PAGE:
Season 7: Cult
Cult arrived in 2017, using the feelings of loss and division from the 2016 presidential election to fuel the scary narrative. A newly invigorated, misogynistic leader creates a cult to turn the world into chaos. This is another season that relies more on psychological fear than the supernatural, and one fun aspect is the way lesser-known phobias, like trypophobia (fear of holes), keep appearing. There’s a low hum of anxiety pulsing through the season that rackets up the tension and scares you, even without as much gore on the screen.
Season 8: Apocalypse
Other seasons may have had clues to past characters, but Apocalypse mixed in major arcs from at least two previous seasons. Picking up right as a nuclear apocalypse, orchestrated by the Antichrist, begins—people scramble to find a safe place. Some of the lucky few hide in a well-protected (and stocked) bunker called, Outpost 3. Of course, there’s some weird stuff going down in that bunker. The whole season is a real love letter to fans, as characters from Murder House and the witches of Coven converge to save the world. A gory battle for the fate of humanity rests in their hands.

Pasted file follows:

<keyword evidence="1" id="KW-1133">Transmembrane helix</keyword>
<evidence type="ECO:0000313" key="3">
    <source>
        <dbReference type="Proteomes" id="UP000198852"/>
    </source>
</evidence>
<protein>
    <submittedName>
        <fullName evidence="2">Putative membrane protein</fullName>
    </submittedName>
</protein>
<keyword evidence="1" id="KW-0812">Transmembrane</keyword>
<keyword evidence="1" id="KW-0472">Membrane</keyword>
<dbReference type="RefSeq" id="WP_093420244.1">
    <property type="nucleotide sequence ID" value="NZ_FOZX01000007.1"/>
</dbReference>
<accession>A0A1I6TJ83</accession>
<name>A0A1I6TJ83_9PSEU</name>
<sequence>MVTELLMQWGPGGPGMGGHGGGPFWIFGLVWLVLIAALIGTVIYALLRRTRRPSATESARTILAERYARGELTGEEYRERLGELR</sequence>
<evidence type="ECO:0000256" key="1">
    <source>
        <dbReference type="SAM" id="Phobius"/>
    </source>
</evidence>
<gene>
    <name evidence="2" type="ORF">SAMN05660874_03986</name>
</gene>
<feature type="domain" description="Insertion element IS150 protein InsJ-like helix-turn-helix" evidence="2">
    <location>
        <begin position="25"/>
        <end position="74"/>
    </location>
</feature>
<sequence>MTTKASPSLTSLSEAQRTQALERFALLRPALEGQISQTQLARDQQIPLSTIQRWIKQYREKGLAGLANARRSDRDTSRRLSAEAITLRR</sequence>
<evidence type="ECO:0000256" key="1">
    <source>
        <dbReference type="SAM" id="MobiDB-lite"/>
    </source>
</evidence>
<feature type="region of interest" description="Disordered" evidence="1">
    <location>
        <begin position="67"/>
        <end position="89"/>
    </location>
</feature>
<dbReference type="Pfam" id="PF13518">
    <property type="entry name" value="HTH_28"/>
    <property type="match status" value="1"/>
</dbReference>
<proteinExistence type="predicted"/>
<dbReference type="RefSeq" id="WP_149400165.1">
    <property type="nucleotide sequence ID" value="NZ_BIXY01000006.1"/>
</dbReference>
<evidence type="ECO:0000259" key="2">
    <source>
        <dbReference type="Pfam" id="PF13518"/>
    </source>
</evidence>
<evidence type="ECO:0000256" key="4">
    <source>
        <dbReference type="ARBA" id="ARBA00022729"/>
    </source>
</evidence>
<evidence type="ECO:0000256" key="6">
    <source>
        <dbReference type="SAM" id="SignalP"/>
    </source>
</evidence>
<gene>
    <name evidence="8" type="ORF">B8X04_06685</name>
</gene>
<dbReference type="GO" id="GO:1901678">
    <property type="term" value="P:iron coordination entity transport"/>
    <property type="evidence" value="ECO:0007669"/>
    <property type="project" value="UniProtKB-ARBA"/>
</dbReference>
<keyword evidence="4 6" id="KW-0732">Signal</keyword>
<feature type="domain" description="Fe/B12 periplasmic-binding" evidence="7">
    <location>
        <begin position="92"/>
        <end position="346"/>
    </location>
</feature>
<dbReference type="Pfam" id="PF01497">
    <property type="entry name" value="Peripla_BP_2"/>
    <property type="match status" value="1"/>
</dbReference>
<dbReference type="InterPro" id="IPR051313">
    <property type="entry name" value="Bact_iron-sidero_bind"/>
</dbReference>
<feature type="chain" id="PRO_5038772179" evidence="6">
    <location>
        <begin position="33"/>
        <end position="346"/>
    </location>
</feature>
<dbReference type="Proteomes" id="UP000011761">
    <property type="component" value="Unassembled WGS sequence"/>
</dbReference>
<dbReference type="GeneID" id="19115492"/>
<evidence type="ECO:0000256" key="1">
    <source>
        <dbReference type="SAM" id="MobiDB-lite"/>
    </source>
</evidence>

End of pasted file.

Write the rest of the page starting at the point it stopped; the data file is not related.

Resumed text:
Season 9: 1984
If Apocalypse is a love letter to fans, 1984 is a love letter to the horror of the 80s. What can be better than a new summer camp run by apathetic young adults? Nothing could go wrong, right? Especially not at a camp where a previous mass murder took place. Not only does it bring to life the popular camp motif of the era, but also real-life murderer Richard Ramirez. There is so much eighties love from the hair to the music. Yet, despite the fun, 1984 is one of the gorier and sadder seasons of the series.
Season 10: Double Feature
Double Feature changed up the AHS format. The season is split into two parts. First, Red Tide took place in a modern, sleepy seaside town in the winter months. Normally busy during the summer months, the off-season became a quiet retreat for creative people. Only the success of the creators, and the vampire-like creatures in the town, held a twisted secret. The second half, Death Valley, mixed a contemporary story of aliens with a hidden link to an Area 51-like encounter from 1954. Many actual historical figures appeared, adding a historical conspiracy to the story.
American Horror Story is great because it balances horror, comedy, and camp. The show doesn’t take itself too seriously while still being scary. Some seasons are better than others, but they’re all so different, one person might hate a season another might love. And I think watching them in order is the best way to see the shape and storylines as originally intended.
Tell us in the comments which season is your favorite!
(feature image: FX)